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    Methods of Studying Memory

    • Experimental cognitive psychology:

      • Reaction time experiments, priming, accuracy

      • Well controlled experiments

      • Indirect measures of internal processes

    • Modeling (Cognitive Science)

      • Computational models to understand memory and cognition

      • Semantic networks, connectionist networks

      • Simulations of human performance

    • Cognitive Neuropsychology

      • Brain damaged patients

      • Category specific deficits, dementia, aphasics, lesion data

      • Cannot provide adequate controls

    • Cognitive Neuroscience

      • Imaging technology: PET, fMRI, ERP, MEG

      • Either bad temporal or bad spatial resolution. Localization problematic


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    The Information Processing System

    Permanent

    memory

    Stimulus

    Sensory

    Store

    Short-term

    working

    memory

    Attention

    Response


    Sensory store l.jpg
    Sensory Store

    • A very complete but brief (<1 second) representation of the stimulus

    • One for each sensory system; different lengths of time for each

    • Stimulus is encoded for further processing

    • Quickly decays; attention must be paid to stimulus or the information will not enter working memory

    • Because it decays so quickly, how can it’s capacity be measured (or properly reported by experimental subjects)?


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    Sperling (1960)

    • A clever experiment in which subjects are presented with an array of letters for 50 msec

    • If subjects are asked what they saw, they can only report about 4 letters

    However, in a second condition a tone is played after the array has been removed. Subjects are told that a low tone means report the bottom row, a middle tone means the middle row, and a high tone the high row.

    Subjects can remember 3 out of 4 letters.

    Since the tone is played after the array is no longer present, we can infer that people are actually recalling 9 out of 12 letters, and can only average 4 letters in the first condition because the memory decays before they can complete the report


    The information processing system22 l.jpg
    The Information Processing System

    Permanent

    memory

    Stimulus

    Sensory

    Store

    Short-term

    working

    memory

    Attention

    Response


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    Working Memory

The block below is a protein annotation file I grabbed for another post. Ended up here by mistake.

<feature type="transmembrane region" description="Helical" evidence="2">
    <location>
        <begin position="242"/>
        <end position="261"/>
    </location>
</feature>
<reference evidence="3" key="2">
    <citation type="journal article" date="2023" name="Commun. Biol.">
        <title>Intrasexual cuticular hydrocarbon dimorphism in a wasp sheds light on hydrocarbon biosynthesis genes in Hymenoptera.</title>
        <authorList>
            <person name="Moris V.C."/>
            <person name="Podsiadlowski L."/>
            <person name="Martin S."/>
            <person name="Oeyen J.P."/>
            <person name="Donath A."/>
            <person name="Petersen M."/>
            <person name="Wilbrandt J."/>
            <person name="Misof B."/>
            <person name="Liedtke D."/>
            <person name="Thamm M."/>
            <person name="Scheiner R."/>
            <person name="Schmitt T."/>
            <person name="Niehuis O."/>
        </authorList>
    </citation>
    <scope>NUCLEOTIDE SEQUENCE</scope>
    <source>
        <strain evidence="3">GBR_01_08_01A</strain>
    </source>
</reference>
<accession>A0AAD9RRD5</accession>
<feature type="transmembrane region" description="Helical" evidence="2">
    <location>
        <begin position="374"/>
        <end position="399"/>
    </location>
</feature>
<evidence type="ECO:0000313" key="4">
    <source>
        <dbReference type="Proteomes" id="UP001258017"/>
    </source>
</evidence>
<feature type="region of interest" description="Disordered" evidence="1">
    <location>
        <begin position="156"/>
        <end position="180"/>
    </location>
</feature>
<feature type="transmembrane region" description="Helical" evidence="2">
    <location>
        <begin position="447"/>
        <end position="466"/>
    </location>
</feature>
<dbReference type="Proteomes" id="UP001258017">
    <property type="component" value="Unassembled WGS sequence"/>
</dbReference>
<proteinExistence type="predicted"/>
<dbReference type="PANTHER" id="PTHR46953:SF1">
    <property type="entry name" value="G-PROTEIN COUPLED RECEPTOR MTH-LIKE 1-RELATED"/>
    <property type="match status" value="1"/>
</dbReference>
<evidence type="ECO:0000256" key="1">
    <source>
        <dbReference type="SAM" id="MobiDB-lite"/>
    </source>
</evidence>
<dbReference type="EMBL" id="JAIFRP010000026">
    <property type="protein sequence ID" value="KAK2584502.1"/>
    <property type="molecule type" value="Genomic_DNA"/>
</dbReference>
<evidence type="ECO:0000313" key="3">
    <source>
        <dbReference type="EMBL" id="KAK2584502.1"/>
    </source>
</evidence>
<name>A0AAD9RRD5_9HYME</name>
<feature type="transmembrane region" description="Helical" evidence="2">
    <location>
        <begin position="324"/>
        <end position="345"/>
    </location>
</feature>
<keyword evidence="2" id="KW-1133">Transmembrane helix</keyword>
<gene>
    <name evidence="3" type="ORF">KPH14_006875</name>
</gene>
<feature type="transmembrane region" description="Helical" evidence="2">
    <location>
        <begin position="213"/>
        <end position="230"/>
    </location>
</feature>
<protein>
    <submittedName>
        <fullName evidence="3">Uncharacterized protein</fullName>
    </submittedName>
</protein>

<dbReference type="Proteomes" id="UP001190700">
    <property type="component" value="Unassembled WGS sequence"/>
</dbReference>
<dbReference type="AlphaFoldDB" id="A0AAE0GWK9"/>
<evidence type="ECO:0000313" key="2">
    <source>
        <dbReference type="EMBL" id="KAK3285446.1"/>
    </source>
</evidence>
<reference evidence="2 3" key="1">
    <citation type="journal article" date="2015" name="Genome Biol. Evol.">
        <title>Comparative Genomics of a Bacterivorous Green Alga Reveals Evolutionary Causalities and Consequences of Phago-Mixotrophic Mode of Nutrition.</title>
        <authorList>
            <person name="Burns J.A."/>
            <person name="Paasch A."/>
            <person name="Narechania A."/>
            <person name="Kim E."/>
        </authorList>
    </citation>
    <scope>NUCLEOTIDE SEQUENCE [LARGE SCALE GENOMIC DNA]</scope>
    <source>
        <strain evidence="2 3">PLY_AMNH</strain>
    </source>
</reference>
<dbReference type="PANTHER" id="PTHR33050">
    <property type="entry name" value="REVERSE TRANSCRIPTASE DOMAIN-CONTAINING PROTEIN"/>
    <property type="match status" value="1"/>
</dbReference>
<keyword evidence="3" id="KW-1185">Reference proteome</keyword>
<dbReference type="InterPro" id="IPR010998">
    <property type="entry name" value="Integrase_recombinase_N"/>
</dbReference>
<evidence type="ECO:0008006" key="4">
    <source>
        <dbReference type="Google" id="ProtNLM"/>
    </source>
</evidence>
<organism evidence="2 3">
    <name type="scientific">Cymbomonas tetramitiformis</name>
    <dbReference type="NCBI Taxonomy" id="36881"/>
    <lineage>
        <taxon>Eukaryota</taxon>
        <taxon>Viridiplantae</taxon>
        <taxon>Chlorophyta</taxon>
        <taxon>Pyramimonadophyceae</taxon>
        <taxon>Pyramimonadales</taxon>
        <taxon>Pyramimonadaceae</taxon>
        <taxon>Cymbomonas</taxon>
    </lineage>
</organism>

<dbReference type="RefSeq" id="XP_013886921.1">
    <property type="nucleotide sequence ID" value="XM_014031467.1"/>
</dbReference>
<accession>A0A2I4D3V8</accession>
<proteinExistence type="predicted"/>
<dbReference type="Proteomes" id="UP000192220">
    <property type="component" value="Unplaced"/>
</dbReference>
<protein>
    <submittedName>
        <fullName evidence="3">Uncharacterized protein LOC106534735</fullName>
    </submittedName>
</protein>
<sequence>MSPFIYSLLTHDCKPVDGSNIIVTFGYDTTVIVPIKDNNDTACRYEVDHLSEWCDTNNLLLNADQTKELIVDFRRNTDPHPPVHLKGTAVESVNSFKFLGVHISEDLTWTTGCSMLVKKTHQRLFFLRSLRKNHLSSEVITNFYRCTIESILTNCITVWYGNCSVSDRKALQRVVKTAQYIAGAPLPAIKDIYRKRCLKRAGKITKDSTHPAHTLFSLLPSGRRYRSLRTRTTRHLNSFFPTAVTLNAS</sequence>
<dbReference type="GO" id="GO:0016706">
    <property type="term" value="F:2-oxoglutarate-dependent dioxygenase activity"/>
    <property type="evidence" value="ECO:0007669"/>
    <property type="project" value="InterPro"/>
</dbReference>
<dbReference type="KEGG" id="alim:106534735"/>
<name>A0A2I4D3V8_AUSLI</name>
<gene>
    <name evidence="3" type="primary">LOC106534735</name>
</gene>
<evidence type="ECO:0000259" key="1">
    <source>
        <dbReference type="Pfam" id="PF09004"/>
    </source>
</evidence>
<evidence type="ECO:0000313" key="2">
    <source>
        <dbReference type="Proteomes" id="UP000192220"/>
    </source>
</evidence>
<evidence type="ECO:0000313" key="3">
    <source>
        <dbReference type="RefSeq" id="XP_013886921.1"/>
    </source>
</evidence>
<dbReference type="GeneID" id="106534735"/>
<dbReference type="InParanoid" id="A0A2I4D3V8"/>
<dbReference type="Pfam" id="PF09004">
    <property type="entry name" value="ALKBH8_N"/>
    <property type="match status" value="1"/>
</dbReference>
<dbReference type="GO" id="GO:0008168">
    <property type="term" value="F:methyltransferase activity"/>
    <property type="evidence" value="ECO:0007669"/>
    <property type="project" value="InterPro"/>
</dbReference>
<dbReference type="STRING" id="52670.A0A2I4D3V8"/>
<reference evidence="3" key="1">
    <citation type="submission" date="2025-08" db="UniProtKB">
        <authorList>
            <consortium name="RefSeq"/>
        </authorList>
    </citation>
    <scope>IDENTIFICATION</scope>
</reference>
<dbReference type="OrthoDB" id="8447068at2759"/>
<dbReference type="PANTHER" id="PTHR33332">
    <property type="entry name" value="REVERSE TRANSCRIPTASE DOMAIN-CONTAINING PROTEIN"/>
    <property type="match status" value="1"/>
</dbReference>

• Also called Short-term memory

    • Both storage and processor; The more processing that needs to be done, the less storage is available

    • Quite limited capacity, compared to sensory store (very complete but brief) and permanent memory (limitless over a human lifespan)

    • The famous number: 7 ± 2 (Miller, 1956)

    • Once can hold 7 ± 2 items in working memory

    • However, this can be moderated, somewhat, be re-encoding the data. This process is sometimes called “chunking”


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    Working Memory Example

    • How many letters can you remember:

    A D F B I G U I B R B C I A B M W T V D C I B M

    Now, try again:

    A D F B I G U I B R B C I A B M W T V D C I B M

    • Re-encoding the letters into larger but more meaningful chunks allows you to remember more of the letters (Miller, 1956). This is why phone numbers, SIN numbers, etc. are separated into sections

      • 519-661-2111

    • This process does require some mental effort (takes longer). It also requires the help of permanent memory.


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    Baddeley & Hitch (1974)

    • A more detailed version of working memory


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    The Information Processing System

    Permanent

    memory

    Stimulus

    Sensory

    Store

    Short-term

    working

    memory

    Attention

    Response


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    A Competing Theory of Memory

    • Craik and Lockheart proposed a “levels of processing” system.

    • Any perceived stimulus will receive processing

    • However, those that receive minimal attention are only processed in shallow memory

    • Those that receive more intentional processing are stored more deeply and more meaningfully in memory


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    Levels of Processing

    • Imagine a task in which pairs of words are presented

    queen broom

    In one condition of the experiment, subjects have to mentally count the number of vowels for both words

    5

    In another level, subjects have to mentally make a sentence out of the target words:

    The queen had never held a broom

    Then the subjects are presented with a recall task for the target words. Guess which group did better?


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    Permanent Memory

    • Also called Long-term memory. Informally, it’s what’s gotten past your attentional and working memory bottlenecks and actually been stored permanently in your brain.

    • “Divided” into Episodic Memory and Semantic Memory

    • Episodic memory, simply, is memory tied to specific events in your life

      • For instance, your 13th birthday

      • Your episodic memory and mine are quite different

    • Semantic Memory is all information not tied to a specific episode: language, world knowledge, concepts, etc.

      • Semantic memory can be inferenced: Does a tiger breathe?

      • Your semantic memory and mine are quite similar